By Matt Chaney
A prominent personal injury attorney in the Lowcountry is suing his son for trademark infringement for using his birth name in advertising his new, independent law firm.
George Sink Sr. alleges (.pdf) that George “Ted” Sink Jr. and the firm he started in February are improperly using the father’s well-known and trademarked name.
Sink Sr. said that his son’s use of a name similar to his own trademarked company, George Sink, P.A. Injury Lawyers, also constitutes unfair competition, cybersquatting, unfair and deceptive trade practices, and dilution.
The original George Sink, P.A. Injury Lawyers was founded by Sink Sr. in 1997. Since then, the firm has become well-known as a personal injury firm operating around the state and in Georgia. Sink Jr. worked for his father as an attorney from March 2018 until Feb. 7, 2019, at which time his employment was terminated, according to Sink Sr.’s lawsuit.
That same month, Sink Jr. founded his own firm, which he called George Sink Law Firm II. In addition to the similar name, Sink Sr. said that his son’s firm offers similar legal services in the same markets — South Carolina and Georgia — as his firm.
In the name of the father
Sink Sr. said that the overlap in business names and location created digital marketing problems for his business when Google flagged his company’s listings and suspended them.
“Plaintiff further lost more than 600 positive Google reviews received for its business listing,” Sink Sr. said in the complaint. “Plaintiff was only able to restore its business listing after more than two weeks of correspondence between Google and Plaintiff’s technology consulting firm in order to satisfy Google that Plaintiff and Defendant were different entities. The visibility of Plaintiff’s website to users of Google still has not recovered from the temporary suspension, and Plaintiff has been forced to reallocate resources to search engine optimization repair efforts, to the detriment of other business needs.”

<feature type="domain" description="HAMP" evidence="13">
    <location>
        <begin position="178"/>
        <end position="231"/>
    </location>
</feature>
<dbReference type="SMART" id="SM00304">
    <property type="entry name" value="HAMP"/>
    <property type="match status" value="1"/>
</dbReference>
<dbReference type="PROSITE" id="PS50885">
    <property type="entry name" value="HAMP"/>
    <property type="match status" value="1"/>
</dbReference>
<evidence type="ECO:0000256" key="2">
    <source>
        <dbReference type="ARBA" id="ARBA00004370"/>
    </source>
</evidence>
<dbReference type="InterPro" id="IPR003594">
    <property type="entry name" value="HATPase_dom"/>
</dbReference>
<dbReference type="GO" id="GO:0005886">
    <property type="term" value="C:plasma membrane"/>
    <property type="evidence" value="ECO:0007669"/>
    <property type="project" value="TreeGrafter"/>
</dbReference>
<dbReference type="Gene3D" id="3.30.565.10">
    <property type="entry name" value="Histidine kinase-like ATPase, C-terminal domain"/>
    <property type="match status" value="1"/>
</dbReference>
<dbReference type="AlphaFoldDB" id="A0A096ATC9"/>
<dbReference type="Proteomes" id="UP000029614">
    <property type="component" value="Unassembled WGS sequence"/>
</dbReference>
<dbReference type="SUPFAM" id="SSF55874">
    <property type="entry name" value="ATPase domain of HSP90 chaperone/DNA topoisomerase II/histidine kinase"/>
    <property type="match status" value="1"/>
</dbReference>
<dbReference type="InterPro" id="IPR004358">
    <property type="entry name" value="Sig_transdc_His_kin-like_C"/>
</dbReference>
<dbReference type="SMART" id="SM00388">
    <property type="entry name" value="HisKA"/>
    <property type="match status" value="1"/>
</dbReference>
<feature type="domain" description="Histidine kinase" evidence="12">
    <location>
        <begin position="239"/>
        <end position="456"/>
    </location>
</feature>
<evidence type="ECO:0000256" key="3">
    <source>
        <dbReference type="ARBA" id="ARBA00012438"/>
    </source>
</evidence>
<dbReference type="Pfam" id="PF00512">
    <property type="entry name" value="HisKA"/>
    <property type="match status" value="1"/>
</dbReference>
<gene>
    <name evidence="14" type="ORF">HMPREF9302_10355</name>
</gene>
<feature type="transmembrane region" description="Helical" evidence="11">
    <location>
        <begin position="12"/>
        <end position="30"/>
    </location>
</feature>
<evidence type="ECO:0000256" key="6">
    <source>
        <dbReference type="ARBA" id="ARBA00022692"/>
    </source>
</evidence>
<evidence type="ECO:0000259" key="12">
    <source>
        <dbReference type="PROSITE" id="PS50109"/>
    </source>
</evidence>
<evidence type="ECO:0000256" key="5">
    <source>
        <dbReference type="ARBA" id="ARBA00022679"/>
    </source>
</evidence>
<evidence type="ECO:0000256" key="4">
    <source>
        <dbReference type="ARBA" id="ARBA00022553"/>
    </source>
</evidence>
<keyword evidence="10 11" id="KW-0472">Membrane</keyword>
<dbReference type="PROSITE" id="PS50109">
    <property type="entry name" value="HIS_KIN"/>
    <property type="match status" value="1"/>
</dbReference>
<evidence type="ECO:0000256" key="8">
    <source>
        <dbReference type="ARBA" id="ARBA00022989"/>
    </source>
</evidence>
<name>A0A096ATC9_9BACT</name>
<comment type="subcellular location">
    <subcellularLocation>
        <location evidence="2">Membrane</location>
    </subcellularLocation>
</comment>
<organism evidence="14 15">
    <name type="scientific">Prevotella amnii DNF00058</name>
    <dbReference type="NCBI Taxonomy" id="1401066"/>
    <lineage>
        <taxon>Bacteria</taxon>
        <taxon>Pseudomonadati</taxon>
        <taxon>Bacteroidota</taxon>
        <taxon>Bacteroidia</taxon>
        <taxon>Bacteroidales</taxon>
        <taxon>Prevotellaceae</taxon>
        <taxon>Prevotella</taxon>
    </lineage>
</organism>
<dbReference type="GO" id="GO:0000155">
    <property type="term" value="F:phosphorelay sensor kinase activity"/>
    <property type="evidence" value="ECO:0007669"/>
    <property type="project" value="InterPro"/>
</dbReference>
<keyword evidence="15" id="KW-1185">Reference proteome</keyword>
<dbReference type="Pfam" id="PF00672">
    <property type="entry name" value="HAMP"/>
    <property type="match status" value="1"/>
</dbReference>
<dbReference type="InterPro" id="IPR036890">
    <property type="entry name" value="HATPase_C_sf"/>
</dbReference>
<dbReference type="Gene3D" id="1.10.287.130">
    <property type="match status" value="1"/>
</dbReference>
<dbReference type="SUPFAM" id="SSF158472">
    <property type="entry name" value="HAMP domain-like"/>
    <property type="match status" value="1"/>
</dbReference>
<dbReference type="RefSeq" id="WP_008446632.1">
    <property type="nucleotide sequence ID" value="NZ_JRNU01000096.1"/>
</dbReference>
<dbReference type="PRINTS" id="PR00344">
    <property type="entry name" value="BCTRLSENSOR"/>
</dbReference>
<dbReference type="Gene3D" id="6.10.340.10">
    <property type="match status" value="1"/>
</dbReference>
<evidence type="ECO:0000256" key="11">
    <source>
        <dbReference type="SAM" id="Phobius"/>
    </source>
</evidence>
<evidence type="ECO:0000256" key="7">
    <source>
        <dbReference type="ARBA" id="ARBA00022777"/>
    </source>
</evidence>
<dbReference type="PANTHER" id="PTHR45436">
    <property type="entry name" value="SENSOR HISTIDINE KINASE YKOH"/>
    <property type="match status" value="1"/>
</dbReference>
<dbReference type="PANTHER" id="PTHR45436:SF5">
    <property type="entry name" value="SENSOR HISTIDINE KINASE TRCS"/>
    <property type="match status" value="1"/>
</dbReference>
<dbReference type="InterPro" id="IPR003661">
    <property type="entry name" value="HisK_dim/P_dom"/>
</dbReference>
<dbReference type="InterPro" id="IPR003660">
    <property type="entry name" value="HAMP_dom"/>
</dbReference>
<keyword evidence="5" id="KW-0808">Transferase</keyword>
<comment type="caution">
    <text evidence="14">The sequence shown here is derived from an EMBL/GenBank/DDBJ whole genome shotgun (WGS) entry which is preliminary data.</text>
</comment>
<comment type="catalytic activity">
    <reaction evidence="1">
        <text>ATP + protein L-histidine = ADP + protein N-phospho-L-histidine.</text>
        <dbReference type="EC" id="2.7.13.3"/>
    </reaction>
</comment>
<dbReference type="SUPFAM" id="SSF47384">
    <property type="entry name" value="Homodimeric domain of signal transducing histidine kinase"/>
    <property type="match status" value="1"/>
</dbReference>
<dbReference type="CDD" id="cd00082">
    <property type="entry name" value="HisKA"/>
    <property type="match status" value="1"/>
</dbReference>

Sink Sr. also alleged that his son’s website was deceptive in that his domain name (www.georgesinklawfirm.com) is difficult to distinguish from his own (www.sinklaw.com).
“Defendants’ unauthorized use of the confusingly similar designation George Sink II in connection with identical services is likely to cause confusion among consumers as to the affiliation, connection, association, origin, sponsorship, or approval of Defendants’ services with or by Plaintiff,” Sink Sr. said in the complaint. “Plaintiff’s name, reputation, and goodwill are suffering, and have been damaged, as a result of Defendants’ conduct.”
George and Ted
Ronald Richter Jr. and Eric Bland of Bland Richter in Charleston represent Sink Jr., along with Timothy St. Clair of Parker Poe in Greenville. Richter made clear in correspondences that while Sink Jr.’s father refers to him as “Ted,” this is not his birth name.
“We represent George Sink Jr. This is the name that appears on his birth certificate, driver’s license, Yale undergraduate degree and on his law degree, as well as on his licenses to practice law in South Carolina and Georgia,” Richter said, explaining that it was Sink Sr. who originally introduced his son to others in the legal community as “George Sink.”
“Whether trademark law permits a father to take back his son’s name or restrict his right to practice law is an issue we look forward to litigating through the courts,” Richter said.
Allen Holmes of Gibbs & Holmes in Charleston represents Sink Sr., along with Trudy Robertson, J. Mark Wilson, Kathryn Cole and Minnie Kim of Moore & Van Allen.
Holmes said that the lawsuit is not intended to keep Sink Jr. from practicing law, but rather to protect consumers’ interests.
“George Sink P.A. Injury Lawyers has been forced to bring suit to protect consumers,” Holmes said. “Established and operating for decades in many different courts, the firm has earned a reputation for service, success and legal competency. The firm has obtained federal registered service marks to clearly indicate to the general public the source of the origin of the legal services the consumer is seeking. The marks exist to protect consumers from the confusion and misdirection caused by infringement.”
Holmes cited Sink Jr.’s relative inexperience practicing law — just two and a half years — as part of the reason for the lawsuit.
“(We) wish him well with his new law firm,” he said. “However, when consumers look for George Sink P.A. Injury Lawyers, they must be confident they will find the firm they seek.”
Richter said that his side will be filing a response to the complaint “shortly.”
Follow Matt Chaney on Twitter @SCLWChaney.